Comic Book Review: Uncle Scrooge #38

Uncle Scrooge is still going strong these days thanks to Disney’s reboot of the beloved DuckTales TV show, as well as IDW’s continuing efforts to bring us Disney comics from overseas and translate them to English for all of us over here in the USA. Or other English speaking countries like….. Canada, I guess? Canadians like Disney, don’t they?

Anyways, I haven’t cared a whole lot for their ongoing Disney Showcase series, so I was hesitant to read through this one, as I have always loved Scrooge, Donald, and the rest of the Disney Ducks. Luckily, [easyazon_link identifier=”B079YGL6JP” locale=”US” tag=”boundingintocomics-20″]Uncle Scrooge #38[/easyazon_link] is a faithful representation of Scrooge in both attitude and essence.

The issue is split up into two stories, one starring Scrooge which takes up the bulk of the book and one starring Donald and Gyro which constitutes only a couple of pages at the end. In the main story we get a classic confrontation between Scrooge McDuck and Magica De Spell. She is, of course, seeking Scrooge’s #1 Dime. Gyro helps Scrooge by developing a magic detecting security system (I don’t know, man, it’s a cartoon. Just go with it). Magica is, obviously, thwarted and it leads her to seek out alternative methods to retrieve the dime.

This is where the story finds most of its fun. Magica attends the Mage Mentoring Conference in order to recruit a protege to help her and coincidentally, Uncle Scrooge himself is forced into taking on a protege for himself by his fellow millionaires. It’s great fun watching Scrooge deal with a young, eager duck who wants to do a good job for him, but Scrooge hates that he’s there and can’t stand the sight of him.

Scrooge’s attitude is one of the selling points of this book to me. In comics (where he actually got his start) he has always been significantly more surly than he was in the DuckTales TV show. He was softened a bit to appeal to the age demographic of that show, but in the comics, Scrooge cares much less for what people think about him and his charmingly contentious attitude is on full display here. He’s a lovable grump who is easy to cheer for, mainly because his opposition is always just more evil than he is. Magica is also written extremely well too and the interaction with her protege, while not as funny, are on point for her character. You can practically hear Alan Young and June Foray when you read both these Duck’s dialogue.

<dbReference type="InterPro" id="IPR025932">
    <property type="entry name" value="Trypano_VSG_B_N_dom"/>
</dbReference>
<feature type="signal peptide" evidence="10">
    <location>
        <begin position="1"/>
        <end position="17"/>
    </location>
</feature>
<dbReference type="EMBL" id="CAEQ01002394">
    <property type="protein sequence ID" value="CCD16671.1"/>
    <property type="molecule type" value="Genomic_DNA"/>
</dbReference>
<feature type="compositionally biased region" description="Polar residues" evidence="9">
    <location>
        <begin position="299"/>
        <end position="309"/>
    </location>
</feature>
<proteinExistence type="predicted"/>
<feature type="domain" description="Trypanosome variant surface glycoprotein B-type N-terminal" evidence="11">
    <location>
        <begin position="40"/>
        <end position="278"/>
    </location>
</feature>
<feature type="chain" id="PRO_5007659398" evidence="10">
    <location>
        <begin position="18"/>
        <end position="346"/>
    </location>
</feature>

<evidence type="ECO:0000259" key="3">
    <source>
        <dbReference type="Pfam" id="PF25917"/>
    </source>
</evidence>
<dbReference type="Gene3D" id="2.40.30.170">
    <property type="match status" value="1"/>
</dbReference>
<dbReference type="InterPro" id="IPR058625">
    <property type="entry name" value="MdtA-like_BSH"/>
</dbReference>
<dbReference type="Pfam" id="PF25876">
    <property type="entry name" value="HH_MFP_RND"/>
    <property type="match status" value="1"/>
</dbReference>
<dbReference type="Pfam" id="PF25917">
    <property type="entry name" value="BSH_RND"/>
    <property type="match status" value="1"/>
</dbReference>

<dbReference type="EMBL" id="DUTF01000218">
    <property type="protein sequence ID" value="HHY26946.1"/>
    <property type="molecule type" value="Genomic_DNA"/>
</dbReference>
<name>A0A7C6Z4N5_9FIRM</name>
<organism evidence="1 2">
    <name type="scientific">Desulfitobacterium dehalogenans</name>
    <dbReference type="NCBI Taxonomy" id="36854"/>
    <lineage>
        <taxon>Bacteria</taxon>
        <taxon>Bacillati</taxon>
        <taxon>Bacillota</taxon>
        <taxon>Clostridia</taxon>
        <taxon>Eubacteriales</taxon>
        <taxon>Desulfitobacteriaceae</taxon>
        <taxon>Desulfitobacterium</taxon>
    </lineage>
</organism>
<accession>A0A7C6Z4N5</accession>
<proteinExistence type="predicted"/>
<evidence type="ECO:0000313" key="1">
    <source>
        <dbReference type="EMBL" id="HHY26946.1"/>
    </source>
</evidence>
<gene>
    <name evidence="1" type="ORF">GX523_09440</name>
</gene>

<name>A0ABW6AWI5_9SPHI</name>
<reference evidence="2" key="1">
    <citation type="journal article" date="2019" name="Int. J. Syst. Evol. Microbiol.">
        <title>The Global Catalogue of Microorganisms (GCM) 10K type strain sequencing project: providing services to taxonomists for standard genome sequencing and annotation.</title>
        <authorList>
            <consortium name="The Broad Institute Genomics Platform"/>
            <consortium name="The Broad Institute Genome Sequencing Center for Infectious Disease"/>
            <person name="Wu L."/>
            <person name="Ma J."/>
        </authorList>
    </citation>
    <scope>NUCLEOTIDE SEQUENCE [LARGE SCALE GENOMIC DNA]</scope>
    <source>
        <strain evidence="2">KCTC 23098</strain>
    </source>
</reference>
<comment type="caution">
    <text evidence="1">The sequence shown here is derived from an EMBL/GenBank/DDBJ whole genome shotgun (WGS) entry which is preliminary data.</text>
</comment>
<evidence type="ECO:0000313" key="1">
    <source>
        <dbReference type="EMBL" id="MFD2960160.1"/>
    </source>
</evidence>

The second story, while very short and light, is funny, if ultimately forgettable. It revolves around Donald and Gyro attempting to find some solution to their woes of only being able to afford beans to eat. They’re not trying to make more money, mind you; their just trying to change the taste of the food. It’s whimsical, breezy fun, but that’s about it.

The biggest flaw I would have with this issue is that I almost feel that the artwork is almost too cartoony, but this really only applies to the main Scrooge story. I know that sounds funny when it’s in reference to a comic based on a cartoon, but the artwork is highly stylized in an almost distracting way. It’s a light complaint, however, as it didn’t detract from my enjoyment even in the least; it’s just something I noticed.

The Verdict

While I haven’t loved everything from IDW’s Disney line, I was pleasantly surprised with [easyazon_link identifier=”B079YGL6JP” locale=”US” tag=”boundingintocomics-20″]Uncle Scrooge #38[/easyazon_link]The essence of the characters in this issue are intact, and that is the biggest hurdle that these comics tend to trip up on. I loved Scrooge’s interactions with everyone he came across and I could have easily seen this as an episode of the DuckTales TV show, although I’m sure Huey, Dewy, and Louie would have found a way to get in on the action. Uncle Scrooge has a long history in comic books. Uncle Scrooge #38 from IDW does his legacy service in a way that makes sure kids as well as adult will find plenty to like.

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